In books and films and songs, the fables and parables of Aesop, Uncle Remus and others have taught many generations of American children and even adults these important principles. Many of these fables have ensconced themselves and their morality firmly into American literature, culture and our everyday vocabulary: Most are attributed to Aesop. Some of those principles are:

(Generosity and Greed) “The Goose That Laid the Golden Egg” or “The Dog and the Bone (Reflection)”

(Never trust someone who deserts you in need), “The Bear and the Travelers”

(Telling the Truth) “The Boy Who Cried Wolf”

(renown is accompanied by risks of which the humble are free)”The Bramble and the Fir”

(A bird in the hand is worth two in the bush) “The Fisherman and the Little Fish”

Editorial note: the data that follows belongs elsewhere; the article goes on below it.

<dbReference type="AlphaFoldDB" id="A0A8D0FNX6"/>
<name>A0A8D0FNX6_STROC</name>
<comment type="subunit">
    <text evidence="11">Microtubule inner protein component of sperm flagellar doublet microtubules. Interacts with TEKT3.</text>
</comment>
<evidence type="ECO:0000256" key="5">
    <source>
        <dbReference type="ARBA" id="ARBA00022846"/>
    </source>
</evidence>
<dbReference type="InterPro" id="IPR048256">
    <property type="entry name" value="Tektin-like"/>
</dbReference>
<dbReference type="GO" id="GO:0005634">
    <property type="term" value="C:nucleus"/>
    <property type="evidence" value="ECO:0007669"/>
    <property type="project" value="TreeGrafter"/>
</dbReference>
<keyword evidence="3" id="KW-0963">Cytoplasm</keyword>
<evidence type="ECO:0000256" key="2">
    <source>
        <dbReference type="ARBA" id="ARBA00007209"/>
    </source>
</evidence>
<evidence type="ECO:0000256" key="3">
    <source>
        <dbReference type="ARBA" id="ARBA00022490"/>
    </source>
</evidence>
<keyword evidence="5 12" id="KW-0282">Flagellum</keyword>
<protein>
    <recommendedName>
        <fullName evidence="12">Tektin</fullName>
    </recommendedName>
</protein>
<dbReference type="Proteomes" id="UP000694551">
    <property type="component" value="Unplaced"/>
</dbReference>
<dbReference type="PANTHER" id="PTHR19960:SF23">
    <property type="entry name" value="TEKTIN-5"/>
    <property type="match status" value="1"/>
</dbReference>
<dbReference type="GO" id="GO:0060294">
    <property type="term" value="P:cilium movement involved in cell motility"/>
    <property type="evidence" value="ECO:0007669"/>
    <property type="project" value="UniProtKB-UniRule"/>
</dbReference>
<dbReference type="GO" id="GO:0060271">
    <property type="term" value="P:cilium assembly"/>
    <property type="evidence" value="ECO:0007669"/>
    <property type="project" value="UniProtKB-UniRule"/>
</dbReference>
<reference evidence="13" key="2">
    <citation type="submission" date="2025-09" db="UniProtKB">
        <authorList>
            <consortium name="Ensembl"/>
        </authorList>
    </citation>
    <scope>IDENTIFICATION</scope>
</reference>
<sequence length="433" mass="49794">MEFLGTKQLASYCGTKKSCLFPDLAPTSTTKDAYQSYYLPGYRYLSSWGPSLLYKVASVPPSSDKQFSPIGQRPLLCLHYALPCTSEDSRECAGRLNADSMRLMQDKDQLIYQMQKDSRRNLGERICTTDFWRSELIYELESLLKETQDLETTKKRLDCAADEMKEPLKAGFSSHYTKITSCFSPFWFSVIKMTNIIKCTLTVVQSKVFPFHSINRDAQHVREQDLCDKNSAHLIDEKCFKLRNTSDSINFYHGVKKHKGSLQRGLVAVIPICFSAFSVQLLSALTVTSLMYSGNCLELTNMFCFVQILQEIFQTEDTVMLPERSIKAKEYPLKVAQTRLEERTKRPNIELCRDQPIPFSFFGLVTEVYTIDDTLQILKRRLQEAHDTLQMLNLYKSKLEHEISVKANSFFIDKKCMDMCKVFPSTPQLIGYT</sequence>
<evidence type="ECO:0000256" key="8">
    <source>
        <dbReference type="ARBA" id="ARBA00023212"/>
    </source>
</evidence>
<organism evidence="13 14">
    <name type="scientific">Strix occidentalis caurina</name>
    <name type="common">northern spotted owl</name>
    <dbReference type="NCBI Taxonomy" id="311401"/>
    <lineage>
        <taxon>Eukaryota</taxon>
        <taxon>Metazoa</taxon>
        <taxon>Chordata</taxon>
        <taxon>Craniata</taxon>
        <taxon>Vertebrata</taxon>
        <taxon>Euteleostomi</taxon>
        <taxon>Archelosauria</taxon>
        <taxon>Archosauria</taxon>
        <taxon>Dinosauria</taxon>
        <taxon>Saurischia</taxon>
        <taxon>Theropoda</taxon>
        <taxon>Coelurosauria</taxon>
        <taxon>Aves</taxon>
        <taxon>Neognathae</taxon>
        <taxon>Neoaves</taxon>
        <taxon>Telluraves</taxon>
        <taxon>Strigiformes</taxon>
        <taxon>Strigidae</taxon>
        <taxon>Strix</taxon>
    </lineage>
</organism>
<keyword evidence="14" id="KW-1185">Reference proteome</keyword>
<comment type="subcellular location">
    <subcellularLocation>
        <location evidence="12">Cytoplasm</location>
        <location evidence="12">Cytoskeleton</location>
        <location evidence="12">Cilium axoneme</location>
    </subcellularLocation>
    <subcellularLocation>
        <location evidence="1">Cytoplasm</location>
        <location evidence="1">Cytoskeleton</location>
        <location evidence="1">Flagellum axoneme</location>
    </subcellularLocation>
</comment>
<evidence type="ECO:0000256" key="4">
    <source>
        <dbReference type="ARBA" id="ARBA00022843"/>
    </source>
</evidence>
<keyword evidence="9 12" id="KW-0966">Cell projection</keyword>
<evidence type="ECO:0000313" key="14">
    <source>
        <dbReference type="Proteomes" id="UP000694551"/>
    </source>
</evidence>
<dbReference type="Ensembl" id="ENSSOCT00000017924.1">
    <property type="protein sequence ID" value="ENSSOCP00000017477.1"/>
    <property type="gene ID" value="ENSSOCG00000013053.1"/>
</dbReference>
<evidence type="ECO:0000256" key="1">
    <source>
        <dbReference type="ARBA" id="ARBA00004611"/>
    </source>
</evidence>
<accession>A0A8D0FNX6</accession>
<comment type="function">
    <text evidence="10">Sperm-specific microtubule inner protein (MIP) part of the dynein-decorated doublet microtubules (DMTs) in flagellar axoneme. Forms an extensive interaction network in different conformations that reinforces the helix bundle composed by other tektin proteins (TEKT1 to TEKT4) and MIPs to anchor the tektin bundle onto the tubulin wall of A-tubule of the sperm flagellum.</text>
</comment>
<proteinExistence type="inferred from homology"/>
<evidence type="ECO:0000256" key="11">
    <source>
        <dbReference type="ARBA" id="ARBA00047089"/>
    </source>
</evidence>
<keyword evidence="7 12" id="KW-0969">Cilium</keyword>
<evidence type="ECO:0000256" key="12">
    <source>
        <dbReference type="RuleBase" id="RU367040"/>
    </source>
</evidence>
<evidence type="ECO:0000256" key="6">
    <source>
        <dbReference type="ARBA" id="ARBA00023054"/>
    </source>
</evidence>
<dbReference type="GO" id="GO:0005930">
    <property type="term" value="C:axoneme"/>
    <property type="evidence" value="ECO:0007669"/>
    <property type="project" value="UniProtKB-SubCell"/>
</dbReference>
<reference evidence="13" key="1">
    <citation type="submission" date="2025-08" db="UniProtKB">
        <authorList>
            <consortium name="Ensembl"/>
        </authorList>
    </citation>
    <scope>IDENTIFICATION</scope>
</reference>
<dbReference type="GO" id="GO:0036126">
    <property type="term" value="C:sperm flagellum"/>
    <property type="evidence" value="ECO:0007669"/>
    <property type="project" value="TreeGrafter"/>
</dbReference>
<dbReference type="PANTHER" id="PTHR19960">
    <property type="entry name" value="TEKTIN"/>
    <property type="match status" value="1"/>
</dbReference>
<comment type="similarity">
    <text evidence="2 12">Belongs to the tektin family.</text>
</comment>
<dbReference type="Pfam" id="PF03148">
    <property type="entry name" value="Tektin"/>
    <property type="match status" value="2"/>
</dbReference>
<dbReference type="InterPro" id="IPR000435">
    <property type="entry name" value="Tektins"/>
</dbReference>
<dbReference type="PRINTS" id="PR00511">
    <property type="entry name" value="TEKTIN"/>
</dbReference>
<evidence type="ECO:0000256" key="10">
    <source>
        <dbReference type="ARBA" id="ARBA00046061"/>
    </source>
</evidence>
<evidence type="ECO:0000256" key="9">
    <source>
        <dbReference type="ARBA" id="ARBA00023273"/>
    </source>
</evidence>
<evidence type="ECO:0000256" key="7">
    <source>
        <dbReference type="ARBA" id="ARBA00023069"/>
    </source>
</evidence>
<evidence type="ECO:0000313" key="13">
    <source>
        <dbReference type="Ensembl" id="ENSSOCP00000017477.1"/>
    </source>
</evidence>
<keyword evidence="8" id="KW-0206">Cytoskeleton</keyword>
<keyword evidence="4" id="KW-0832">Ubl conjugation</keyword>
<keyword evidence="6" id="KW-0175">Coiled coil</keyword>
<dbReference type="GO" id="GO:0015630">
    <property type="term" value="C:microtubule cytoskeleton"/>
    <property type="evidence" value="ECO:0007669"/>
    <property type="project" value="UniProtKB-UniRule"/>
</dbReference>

(The perils of flattery) “The Fox and the Crow”

(Honesty is the best policy) “The Honest Woodcutter”

(Carry your share of the load) “The Horse and the Donkey”

(Notoriety is often mistaken for fame) “The Mischievous Dog”

(Being charitable with your fortune) “The Miser and His Gold”

(Warning against the promises of politicians “Great cry and Little Wool”) “The Mountain in Labour”

(The grass is always greener on the other side of the fence) “The Ass and His Masters”

(Clothes may disguise a fool but his words will give him away) “The Ass in the Lions Skin”

(“In my opinion, Golden Rule, Better be lonely than be with a fool”) “The Bear and the Gardener”

(group of mice who debate plans to nullify the threat of a marauding cat) “Belling the Cat” or “The Mice in Counsel”

(When we are avoiding present dangers, we should not fall into even worse peril) “Jumping from the frying pan into the fire”

(One’s basic nature eventually betrays itself) “Wolf in Sheep’s Clothing” From the Bible.